Tuesday, May 31, 2016

It's Not HR

For some reason business likes to use workers' compensation for its human resources issues - namely to terminate an undesired employee.

All too often, when I was a defense lawyer, I was asked to include termination language in settlement papers, or asked what the effect would be on a case if the employee was formally terminated as part of, after, or prior to resolution of the comp case.

In all situations my answer was simply that the work comp case has nothing to do with employee termination or discipline, that it is an HR issue, and that if the company wished to include some termination process included in the work comp case then they should "man up" and just execute the termination.

Because in my experience and training an undesired employee costs far more to maintain than the possible consequences of termination - even if "wrongful" - due to non-production, morale amongst co-employees, and a whole host of other "soft" costs.

Still, workers' compensation gets used inappropriately to rid a company of employees that management is too chicken to deal with otherwise.

A case out of Ohio points to just such boneheaded management use of work comp to cull employment ranks, resulting in case law that isn't necessary and just may make things worse for the rest of the business management world.

Alexis Jones was a claims examiner for the City of Cleveland Department of Law.

Shortly after arriving at work on May 5, 2009, Jones slipped on a piece of cheese that was on the floor. She fell to her knees, but was unhurt. According to her court filings, she didn't even tear her nylon stockings.

About two hours before the end of her workday, the law department's office manager came to see Jones and directed her to submit to a post-accident drug and alcohol test.

The city's written testing policy provides that the city may send an employee for drug and alcohol testing following any on-the-job "accident." The policy defines an accident as an incident where "there is bodily injury to the person requiring medical attention."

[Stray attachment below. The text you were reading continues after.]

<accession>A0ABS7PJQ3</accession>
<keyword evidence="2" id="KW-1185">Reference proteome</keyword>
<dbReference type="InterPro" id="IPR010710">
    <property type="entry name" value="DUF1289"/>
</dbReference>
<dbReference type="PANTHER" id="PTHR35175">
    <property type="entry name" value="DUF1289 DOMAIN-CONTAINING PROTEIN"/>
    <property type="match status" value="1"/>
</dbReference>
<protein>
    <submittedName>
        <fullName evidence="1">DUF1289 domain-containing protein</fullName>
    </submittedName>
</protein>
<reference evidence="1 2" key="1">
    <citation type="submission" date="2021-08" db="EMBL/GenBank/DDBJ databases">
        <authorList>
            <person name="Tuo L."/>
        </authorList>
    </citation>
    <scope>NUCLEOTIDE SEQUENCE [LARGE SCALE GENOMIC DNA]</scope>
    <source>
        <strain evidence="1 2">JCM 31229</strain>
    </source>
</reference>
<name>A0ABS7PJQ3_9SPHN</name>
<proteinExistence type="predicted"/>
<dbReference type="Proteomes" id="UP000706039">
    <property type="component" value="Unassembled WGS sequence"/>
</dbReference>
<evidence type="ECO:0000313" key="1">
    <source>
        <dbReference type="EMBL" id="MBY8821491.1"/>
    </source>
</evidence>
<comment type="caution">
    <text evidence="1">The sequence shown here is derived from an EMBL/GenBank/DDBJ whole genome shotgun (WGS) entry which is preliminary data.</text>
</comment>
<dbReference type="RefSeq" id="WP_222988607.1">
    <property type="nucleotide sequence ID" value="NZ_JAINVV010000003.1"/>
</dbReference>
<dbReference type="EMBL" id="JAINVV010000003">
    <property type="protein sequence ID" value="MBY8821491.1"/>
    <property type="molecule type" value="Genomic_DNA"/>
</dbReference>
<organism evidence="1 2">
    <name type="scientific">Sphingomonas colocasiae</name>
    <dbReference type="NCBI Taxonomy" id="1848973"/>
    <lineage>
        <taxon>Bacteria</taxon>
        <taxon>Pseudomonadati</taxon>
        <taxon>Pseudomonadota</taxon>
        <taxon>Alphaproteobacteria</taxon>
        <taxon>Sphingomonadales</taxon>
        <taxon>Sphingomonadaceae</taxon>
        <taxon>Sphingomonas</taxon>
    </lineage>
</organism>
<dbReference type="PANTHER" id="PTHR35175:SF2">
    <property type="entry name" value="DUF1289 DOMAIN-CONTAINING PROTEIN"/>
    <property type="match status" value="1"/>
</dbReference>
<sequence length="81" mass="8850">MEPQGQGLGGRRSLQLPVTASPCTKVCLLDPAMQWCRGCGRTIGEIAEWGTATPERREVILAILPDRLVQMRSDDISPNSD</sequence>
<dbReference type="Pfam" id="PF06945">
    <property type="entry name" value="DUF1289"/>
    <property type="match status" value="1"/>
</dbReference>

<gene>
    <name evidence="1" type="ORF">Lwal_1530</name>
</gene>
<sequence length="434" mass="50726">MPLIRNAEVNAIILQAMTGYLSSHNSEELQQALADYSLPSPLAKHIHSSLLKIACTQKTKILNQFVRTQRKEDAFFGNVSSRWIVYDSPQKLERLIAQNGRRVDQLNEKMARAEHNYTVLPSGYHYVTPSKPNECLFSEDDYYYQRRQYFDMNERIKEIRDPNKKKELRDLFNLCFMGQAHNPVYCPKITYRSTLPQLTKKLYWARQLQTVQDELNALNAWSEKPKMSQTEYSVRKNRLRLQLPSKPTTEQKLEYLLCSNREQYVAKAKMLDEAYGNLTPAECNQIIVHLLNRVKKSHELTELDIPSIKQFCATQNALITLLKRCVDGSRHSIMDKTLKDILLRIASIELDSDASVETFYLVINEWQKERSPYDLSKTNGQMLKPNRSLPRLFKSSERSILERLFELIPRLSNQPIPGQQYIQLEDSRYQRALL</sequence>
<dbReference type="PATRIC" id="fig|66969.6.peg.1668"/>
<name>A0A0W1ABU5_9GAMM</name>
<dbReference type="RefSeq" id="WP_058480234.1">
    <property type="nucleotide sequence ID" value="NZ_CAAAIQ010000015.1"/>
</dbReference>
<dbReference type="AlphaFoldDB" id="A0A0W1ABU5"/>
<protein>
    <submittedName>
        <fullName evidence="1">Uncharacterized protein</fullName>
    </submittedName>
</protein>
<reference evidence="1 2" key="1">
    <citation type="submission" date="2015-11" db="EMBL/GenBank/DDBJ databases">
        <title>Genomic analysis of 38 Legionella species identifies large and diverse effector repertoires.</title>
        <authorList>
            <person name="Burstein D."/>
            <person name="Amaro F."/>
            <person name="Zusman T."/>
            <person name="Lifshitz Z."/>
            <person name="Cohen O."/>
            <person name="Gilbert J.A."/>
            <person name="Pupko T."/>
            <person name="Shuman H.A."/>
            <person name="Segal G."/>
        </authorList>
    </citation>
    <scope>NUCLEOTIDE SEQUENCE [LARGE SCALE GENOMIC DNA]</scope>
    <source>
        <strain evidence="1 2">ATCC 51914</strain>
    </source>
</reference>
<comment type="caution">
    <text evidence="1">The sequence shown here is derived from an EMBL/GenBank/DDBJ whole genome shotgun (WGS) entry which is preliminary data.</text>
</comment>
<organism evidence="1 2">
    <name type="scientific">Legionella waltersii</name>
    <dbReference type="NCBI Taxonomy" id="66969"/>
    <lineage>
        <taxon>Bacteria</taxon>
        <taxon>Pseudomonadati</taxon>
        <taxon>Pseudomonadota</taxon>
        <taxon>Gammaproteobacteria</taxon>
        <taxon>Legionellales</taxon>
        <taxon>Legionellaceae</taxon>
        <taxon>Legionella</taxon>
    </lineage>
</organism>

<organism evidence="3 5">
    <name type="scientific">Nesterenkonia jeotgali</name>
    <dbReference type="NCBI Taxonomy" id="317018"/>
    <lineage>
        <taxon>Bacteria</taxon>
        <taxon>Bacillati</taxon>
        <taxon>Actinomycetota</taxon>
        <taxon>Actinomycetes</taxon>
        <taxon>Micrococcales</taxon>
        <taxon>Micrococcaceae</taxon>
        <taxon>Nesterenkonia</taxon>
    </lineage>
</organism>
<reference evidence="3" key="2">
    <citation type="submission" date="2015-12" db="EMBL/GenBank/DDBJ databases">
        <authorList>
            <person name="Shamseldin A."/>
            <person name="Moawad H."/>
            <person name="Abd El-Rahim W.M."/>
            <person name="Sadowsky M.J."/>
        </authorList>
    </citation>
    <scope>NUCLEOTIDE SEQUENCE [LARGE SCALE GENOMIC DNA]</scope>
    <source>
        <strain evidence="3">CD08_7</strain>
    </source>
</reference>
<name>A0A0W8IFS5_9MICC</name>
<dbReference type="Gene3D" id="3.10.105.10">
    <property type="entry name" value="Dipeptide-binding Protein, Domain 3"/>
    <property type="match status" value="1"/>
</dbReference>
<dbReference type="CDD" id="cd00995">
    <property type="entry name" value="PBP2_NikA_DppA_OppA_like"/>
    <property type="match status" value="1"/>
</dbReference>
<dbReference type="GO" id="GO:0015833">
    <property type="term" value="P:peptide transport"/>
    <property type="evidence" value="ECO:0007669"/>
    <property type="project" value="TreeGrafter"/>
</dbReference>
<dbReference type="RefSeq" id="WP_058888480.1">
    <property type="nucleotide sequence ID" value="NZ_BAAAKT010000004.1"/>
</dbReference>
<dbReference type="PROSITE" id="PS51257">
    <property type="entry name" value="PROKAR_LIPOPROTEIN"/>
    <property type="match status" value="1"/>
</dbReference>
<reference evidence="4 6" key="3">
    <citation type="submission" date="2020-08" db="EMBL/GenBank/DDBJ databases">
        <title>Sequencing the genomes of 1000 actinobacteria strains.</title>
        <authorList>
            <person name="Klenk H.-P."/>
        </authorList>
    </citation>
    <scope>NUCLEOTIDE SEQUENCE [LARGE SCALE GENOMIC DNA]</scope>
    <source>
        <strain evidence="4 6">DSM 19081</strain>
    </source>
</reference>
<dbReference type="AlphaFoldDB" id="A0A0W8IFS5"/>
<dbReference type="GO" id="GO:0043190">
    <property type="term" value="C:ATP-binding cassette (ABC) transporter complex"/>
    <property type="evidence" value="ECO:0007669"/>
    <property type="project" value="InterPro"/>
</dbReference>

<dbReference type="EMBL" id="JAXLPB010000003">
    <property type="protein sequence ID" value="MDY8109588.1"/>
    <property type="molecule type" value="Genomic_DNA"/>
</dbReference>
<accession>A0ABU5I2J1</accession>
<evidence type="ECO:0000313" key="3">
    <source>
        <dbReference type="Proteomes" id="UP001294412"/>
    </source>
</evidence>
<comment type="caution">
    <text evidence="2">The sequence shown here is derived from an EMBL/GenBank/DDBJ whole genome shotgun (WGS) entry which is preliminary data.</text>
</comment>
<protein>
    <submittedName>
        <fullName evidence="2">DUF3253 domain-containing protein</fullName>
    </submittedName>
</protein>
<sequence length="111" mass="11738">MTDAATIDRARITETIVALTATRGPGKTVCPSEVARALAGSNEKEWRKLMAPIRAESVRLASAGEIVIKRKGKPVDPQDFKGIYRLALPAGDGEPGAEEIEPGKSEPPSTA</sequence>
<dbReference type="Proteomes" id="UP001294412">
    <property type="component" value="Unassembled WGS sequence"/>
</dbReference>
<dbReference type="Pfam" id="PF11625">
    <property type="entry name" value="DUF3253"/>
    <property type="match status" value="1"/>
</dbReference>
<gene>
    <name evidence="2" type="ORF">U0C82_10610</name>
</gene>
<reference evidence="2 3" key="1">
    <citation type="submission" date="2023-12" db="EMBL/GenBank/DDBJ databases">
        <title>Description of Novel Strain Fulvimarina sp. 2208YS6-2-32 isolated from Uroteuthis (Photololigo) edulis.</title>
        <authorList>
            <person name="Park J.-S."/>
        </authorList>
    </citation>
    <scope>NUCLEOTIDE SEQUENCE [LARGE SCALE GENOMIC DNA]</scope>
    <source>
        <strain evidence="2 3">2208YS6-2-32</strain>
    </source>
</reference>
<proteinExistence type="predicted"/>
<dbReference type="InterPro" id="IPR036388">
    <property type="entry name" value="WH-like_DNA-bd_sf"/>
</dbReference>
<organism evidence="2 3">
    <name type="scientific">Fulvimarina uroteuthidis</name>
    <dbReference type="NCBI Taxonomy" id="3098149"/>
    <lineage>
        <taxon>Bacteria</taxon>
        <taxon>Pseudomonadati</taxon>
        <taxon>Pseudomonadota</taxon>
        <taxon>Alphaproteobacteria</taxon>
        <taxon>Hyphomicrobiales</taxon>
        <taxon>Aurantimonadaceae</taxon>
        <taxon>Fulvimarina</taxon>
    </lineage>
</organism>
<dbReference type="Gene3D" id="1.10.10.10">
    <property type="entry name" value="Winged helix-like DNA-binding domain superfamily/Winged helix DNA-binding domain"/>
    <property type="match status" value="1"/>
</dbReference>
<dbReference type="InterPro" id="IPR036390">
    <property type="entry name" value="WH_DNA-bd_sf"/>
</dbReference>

The policy further provides that an employee may be disqualified for compensation and benefits under the Ohio Workers’ Compensation Act if the employee refuses to test, or the result of the test is positive. It also states that employees who "test positive after an accident remain subject to disciplinary action, up to and including termination."

At the testing center, Jones indicated that she did not want to be examined and stated she was not injured. Jones was also advised that she could not leave the premises or call her husband, and she was stopped when she attempted to do so.

Jones eventually underwent the medical examination, which revealed no physical injury from her fall, and a breath test, which revealed no trace of alcohol.

She then was given a plastic cup to provide a urine sample, she claimed she was unable to do so because the cup had broken and fallen into the toilet when she tried to collect her urine.

Jones was then given 20 ounces of water and a second cup, but she was still unable to provide a urine sample.

By the time Jones got the second cup, it was already past the end of her normal workday. After informing the testing center staff that her attempts to urinate had been in vain, Jones insisted that she be allowed to leave.

A representative of the city informed her that leaving the testing center and failing to provide a urine sample would be considered a “refusal to test” that had disciplinary consequences, but Jones left anyway.

Jones later testified that she had to leave because she needed to meet her husband, who normally picks her up from work, and she had a meeting that evening regarding her dying father’s end-of-life care.

The following morning, Jones reported to work and offered to return to the testing center to complete the urine sample. The city refused her offer and sent her home instead.

The city subsequently filed a workers' compensation claim on Jones' behalf, over her objection. The law department also held a disciplinary hearing regarding Jones' failure to complete the test.

The Bureau of Workers' Compensation eventually dismissed the claim the city had filed, determining there had been no injury.

The city, however, suspended Jones from work for 10 days.

Jones appealed the disciplinary action, but the Cleveland Civil Service Commission upheld the suspension. Jones sought judicial review, and Cuyahoga County Court of Common Pleas overturned the suspension.

The court found that the commission did not have a sufficient basis to find that Jones refused testing.

Even if she had refused, the court said, the city was not authorized to suspend Jones’ employment because the only ramification of a worker's refusal to take a post-accident test was a disqualification of workers’ compensation benefits.

The city appealed, insisting that the judge's ruling was "unsupported by preponderance of substantial, reliable and probative evidence."

The city lost.

Why did it go this far? What was the real reason for targeting Jones?

We don't know because that is not in the court record.

What we do know is that the city felt compelled to use the workers' compensation process to effect a termination of an employee, and all I can think of is that, for some reason, Jones was deemed an undesirable employee.

But no one in the Department of Law had the testes to effect a termination lawfully, likely in fear that Jones would "retaliate" and cost the department some unallocated funds.

Hey management - workers' compensation is for a work INJURY. If there is no work injury then don't use workers' compensation for your human resources issues.

To read the Ohio court's decision, click here.

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